As a woman working in the Higher Education (HE) research sector, Women’s Equality Day is a chance to reflect on how much has been achieved to eliminate gender equality gaps in the sector, and more importantly, how much still needs to be done. Women continue to face a variety of disadvantages during their HE experience and beyond, while also being disproportionately impacted by a variety of other inequalities. In my role within TASO’s Research & Evaluation team, I am aware that taking a gender-informed approach to research and policy interventions can increase the relevance and quality of our work. As TASO expands into two new research themes, looking at employability and mental health, I want to underline the importance of understanding how inequalities intersect with and are heightened by gender factors.

Mental health

In normal times, university students experience a worryingly high rate of mental health issues (House of Commons, 2017). Unsurprisingly, research indicates that the COVID-19 pandemic has exacerbated this preexisting challenge and the related gender disparities.

A recent HEPI/Advance HE survey of UK higher education students found that women were more likely to report that their mental health was a little or much worse due to the COVID-19 pandemic than men. Prowse et al. (2021) also observed that female students reported a stronger impact of COVID-19 on their mental health than male counterparts.

Importantly, only 36% of women students declared that they were satisfied with delivery of mental health services during the pandemic, compared to 50% of males (HEPI, 2021).

Despite these visible disparities, a large body of research shows that although male university students tend to underreport mental health issues, they are far more likely than female students to take their own life (ONS, 2018). Gender and mental health interact in complex ways, making self-report surveys conclusions often too reductive. That is why TASO advocates for more causal research in this domain.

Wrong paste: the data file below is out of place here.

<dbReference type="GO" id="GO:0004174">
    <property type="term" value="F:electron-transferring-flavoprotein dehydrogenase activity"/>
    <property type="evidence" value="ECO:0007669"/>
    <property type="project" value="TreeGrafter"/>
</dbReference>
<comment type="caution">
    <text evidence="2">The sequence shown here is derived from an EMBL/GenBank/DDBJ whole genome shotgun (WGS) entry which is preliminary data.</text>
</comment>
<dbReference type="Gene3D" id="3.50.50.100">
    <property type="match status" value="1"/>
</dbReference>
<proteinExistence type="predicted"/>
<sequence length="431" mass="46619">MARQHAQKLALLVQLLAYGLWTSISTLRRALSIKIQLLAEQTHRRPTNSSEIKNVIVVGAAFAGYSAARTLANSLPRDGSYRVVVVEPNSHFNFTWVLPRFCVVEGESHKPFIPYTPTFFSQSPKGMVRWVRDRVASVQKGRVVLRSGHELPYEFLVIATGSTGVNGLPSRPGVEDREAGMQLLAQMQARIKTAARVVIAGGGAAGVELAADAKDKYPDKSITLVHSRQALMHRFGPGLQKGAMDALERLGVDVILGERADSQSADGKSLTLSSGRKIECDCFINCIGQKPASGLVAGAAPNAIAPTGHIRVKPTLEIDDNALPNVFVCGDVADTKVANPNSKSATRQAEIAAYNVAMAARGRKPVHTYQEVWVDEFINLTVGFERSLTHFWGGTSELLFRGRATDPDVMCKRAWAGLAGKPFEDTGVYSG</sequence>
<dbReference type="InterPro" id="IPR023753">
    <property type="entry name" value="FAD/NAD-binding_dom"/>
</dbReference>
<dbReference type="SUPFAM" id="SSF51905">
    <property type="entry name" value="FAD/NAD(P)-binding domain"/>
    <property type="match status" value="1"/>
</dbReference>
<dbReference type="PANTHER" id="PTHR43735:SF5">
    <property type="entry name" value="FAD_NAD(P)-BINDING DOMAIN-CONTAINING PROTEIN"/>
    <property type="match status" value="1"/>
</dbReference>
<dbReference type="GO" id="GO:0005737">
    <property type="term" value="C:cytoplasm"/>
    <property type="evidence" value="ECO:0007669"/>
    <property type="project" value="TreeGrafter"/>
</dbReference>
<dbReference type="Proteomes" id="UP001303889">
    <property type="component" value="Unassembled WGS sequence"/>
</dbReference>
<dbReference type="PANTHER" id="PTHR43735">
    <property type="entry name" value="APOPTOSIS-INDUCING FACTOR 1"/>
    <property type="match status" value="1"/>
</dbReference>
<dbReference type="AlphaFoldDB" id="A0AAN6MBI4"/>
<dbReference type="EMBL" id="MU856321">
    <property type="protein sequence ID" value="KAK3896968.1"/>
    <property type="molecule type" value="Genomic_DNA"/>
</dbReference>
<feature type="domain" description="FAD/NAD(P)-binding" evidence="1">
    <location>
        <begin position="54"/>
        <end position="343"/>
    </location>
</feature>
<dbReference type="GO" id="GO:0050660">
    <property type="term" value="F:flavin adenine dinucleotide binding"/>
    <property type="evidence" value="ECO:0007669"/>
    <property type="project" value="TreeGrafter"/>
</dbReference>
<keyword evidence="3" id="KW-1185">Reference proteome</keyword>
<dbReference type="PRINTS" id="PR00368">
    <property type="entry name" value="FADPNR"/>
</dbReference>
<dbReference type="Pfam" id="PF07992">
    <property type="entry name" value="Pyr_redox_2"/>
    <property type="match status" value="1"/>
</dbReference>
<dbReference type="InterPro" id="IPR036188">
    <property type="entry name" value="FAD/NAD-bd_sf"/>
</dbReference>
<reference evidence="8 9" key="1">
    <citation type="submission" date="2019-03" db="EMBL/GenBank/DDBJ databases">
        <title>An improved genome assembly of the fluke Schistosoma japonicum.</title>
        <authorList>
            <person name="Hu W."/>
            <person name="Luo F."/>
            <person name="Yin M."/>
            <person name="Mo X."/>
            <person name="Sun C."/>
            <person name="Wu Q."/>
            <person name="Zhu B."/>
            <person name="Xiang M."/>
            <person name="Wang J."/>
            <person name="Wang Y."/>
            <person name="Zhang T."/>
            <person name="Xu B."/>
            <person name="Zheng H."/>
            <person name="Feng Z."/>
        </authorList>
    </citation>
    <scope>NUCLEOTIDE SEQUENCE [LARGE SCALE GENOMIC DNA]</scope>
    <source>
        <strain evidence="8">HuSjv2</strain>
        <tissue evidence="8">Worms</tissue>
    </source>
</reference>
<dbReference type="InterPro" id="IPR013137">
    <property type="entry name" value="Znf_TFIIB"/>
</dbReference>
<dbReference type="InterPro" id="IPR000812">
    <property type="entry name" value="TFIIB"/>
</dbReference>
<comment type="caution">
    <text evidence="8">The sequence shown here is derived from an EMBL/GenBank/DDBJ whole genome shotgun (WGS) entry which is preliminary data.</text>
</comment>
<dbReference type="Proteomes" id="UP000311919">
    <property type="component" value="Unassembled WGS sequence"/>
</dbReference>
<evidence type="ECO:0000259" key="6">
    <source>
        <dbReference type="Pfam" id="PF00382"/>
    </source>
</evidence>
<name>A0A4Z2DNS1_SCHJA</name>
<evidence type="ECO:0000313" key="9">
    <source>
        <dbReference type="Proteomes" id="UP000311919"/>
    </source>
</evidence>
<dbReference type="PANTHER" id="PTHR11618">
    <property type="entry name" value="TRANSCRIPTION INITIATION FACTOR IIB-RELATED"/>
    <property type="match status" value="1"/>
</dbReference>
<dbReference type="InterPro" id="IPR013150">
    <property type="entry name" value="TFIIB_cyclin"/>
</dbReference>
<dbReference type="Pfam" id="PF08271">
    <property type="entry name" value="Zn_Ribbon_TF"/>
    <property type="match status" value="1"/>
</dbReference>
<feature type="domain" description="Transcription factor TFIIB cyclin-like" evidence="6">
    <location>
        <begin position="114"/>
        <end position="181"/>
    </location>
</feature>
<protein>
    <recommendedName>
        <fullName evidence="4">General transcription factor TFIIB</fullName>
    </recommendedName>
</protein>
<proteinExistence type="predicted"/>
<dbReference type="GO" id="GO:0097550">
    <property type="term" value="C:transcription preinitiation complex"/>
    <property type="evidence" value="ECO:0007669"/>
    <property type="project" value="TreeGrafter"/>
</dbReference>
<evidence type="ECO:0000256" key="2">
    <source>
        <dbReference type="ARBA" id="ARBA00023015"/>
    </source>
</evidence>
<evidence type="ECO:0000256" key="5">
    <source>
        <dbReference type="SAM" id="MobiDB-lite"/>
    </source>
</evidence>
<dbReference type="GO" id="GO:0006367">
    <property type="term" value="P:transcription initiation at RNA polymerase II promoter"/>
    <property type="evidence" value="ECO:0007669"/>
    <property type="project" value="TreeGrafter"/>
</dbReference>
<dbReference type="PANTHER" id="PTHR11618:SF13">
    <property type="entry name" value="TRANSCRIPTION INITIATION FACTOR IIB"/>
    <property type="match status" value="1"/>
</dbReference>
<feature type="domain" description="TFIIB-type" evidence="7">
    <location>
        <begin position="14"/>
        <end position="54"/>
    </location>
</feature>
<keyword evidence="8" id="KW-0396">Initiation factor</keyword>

Employment and employability

Before the pandemic, the HEPI (2020) measured that female graduates faced a 7% pay gap one year after graduating, which grew to 24% after 10 years. This gap could not be explained by working patterns, social background, race or subject of study. The HEPI report also stated that women generally approach job-searching less confidently than men, and feel less prepared when leaving university.

The restrictions imposed in response to the COVID-19 pandemic have significantly impacted the employment sector. To this day, the evidence base on the consequences of this sudden shift is at a development phase. Although the ASHE and the Labour Force Survey suggest that COVID-19 has had little impact on the gender pay gap in 2020 (ONS, 2020), some recently published papers provide warning signs that the pandemic may have further entrenched gender inequalities in employment.

For instance, a report by the Institute for Fiscal Studies (2021) analyzed that, in opposite-sex couples in England, mothers were more likely than fathers to stop working during the pandemic. But counterintuitively, these changes were not driven by a focus on immediate financial consideration and were made whether a mother earned less or more than her partner, and whether she was the only one to remain active during lockdowns. It shows that gender and employment interact in complex ways that require rigorous in-depth analysis and targeted interventions.

Eliminating inequalities – a long term vision

A key reason for TASO’s expansion into these new areas of focus is a recognition that inequalities in the HE sector do not begin and end once a university place has been offered. Issues for disadvantaged students permeate throughout their university experience and continue to affect them well into their careers. For women, these disparities are often more pronounced. It is important that Women’s Equality Day provides us with an opportunity to reaffirm our commitment to creating a fairer society for all, and to recognise that we are not there yet. At TASO, we are committed to robust research to understand the scale of the existing gender inequalities and what works to address them. We are hoping to enable those across the HE sector to make more informed and effective choices to achieve this long term vision.